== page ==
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Korean Journal of Preventive Medicine 1994;27(1): 44-58.
Mercury Contents of Scalp Hair by Consumption Pattern of Fishes, Shellfishes and its Products.
Won Shik Lee, Doo Hie Kim
Department of Public Health Graduate Schoo, Kyungpook National University, Korea.
ABSTRACT
This study was conducted to examine the levels of total and organic mercury in the scalp hair of the elementary school children and adults, and their relalionship with the consumption pattern of fishes and shellfishes. The scalp hair samples were collected from the occipital part of 115 children and 131 adults in costal, urban and rural areas of kyungpook province from June to August 1991. The mercury content was analysed by the atomic absorption spectrophotometer (model IL. 555)with atomic vapor accessory (model IL. 440). The total and organic mercury contents of hair were significantly higher (P<0.01) among the children who prefer fish and/or shellfish (7.728ppm, 6.610ppm), and canned fish and/or fish pastes (6.969 ppm, 5.885ppm) than those who prefer meat(4.822ppm, 3.905ppm) and vegetables(3.974ppm, 3.224 ppm). The children who prefer to eat the canned fish without cooking showed a higher mercury content than the children who prefer to eat it as stew or mixed with vegetables (P<0.01l). There was a dose-response relationship between the intake frequency of canned fish, raw fish and cooked fish and the content of total and organic mercury of hair; the children who eat fish almost everyday showed 2 times higher than those who eat rarely (P<0.0l). The mercury content in the hair of the children who eat raw fish was significantly higher than that of the children who eat boiled or broiled fish (P<0.01). The total and organic mercury contents of adult scalp hair increased with age up to the forties and slightly decreased in the fifties. The mercury contents of those who were engaged in the fishery and raw fish restaurant were 2 times higher than those of the farmers. The mercury content of the persons who were favorite dishes of fish and shellfish were most high, and who prefer raw fish were 2 times higher than those of the persons who prefer vegetables and broiled fish. The contents of total and organic mercury in adult scalp hair showed also a increasing tendency with the intake frequency of raw and cooked fish.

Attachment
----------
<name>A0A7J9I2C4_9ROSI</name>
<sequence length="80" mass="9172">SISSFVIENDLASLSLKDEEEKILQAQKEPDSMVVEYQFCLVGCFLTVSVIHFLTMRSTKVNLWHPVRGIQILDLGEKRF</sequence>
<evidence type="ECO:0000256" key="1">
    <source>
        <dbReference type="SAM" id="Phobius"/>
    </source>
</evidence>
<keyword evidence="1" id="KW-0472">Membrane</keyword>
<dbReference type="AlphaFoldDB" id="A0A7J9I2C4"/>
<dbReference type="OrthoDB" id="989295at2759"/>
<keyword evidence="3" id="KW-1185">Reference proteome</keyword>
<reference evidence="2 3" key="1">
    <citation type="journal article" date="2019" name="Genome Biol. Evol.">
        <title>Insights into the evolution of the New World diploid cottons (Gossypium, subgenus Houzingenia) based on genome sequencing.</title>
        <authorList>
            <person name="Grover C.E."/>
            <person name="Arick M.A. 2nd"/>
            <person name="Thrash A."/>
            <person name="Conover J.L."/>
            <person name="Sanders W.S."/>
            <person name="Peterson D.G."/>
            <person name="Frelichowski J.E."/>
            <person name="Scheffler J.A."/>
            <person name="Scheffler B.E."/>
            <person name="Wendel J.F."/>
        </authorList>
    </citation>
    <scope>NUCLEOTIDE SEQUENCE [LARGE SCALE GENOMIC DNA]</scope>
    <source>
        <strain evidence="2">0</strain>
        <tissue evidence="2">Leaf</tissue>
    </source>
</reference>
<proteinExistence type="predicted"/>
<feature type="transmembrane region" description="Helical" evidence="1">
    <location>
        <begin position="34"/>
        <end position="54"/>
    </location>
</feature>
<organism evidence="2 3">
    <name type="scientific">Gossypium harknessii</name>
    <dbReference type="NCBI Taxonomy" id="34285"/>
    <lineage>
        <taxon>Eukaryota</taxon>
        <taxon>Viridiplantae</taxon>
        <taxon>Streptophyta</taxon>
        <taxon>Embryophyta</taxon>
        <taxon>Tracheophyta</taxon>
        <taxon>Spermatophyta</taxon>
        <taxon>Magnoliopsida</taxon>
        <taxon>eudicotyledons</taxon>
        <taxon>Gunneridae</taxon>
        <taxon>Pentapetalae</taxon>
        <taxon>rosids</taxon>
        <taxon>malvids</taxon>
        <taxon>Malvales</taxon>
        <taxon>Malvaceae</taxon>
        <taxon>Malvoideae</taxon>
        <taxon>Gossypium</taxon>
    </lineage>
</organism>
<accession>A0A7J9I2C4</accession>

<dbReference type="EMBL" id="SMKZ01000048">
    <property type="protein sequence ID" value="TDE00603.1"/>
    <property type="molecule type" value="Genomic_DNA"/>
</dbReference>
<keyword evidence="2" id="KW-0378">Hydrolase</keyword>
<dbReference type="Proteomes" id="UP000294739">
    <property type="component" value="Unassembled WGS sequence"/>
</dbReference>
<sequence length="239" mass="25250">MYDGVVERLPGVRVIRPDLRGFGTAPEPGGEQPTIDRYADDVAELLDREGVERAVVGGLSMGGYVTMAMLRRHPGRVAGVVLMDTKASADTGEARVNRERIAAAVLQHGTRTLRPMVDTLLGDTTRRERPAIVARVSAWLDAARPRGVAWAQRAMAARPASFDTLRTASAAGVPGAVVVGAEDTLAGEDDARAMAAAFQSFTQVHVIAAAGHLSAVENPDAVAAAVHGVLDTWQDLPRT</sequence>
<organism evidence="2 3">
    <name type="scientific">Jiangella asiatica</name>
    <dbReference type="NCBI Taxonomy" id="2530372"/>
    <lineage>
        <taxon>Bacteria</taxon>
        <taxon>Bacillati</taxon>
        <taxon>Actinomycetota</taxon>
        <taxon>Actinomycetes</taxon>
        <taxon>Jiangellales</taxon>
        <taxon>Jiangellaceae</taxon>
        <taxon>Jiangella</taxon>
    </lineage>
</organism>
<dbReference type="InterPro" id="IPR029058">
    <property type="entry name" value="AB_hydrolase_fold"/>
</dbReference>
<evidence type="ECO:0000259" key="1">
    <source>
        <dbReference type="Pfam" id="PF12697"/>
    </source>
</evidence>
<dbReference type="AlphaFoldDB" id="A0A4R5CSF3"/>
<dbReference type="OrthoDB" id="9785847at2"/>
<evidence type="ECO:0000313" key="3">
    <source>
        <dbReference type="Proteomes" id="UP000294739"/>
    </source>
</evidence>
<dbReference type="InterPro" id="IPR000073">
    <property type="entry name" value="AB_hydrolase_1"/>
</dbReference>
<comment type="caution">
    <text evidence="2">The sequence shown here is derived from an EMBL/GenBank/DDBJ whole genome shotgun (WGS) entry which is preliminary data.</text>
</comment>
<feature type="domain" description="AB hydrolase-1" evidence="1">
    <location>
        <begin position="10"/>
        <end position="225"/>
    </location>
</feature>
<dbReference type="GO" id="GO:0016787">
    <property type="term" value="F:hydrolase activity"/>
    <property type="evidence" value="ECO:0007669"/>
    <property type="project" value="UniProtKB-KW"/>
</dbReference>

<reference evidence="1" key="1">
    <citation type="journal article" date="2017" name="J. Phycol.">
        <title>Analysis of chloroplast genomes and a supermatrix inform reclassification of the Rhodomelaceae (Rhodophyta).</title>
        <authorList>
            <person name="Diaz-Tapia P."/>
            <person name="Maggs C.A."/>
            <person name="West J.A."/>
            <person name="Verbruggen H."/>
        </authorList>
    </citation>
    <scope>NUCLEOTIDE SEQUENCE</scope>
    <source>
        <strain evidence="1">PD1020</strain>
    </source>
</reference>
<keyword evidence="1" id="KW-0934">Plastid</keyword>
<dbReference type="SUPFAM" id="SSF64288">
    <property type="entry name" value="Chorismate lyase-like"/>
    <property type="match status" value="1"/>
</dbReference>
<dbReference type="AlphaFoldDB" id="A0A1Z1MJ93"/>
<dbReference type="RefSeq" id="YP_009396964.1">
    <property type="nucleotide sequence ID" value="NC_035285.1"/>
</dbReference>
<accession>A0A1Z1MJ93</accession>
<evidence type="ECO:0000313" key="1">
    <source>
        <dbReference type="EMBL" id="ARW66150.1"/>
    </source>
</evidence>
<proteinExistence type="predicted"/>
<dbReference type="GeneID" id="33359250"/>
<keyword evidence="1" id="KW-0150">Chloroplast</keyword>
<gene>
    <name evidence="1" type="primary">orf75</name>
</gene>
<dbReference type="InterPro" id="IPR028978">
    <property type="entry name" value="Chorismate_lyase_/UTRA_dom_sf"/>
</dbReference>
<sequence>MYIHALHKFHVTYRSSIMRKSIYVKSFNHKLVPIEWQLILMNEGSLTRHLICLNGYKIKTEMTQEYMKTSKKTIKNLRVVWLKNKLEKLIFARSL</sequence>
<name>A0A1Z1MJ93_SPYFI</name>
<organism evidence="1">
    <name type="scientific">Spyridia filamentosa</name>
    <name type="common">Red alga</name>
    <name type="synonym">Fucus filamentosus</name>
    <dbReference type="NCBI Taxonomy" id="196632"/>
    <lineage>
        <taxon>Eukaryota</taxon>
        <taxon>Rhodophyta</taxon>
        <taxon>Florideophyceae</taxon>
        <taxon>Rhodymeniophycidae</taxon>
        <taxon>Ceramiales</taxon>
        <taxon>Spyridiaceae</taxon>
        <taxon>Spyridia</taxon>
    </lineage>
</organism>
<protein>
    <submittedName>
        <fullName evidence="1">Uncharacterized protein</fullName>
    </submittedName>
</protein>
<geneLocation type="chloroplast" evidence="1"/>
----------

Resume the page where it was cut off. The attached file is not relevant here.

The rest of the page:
Key words: organic mercury; total mercury; hair; consumption of fishes and shellfishes
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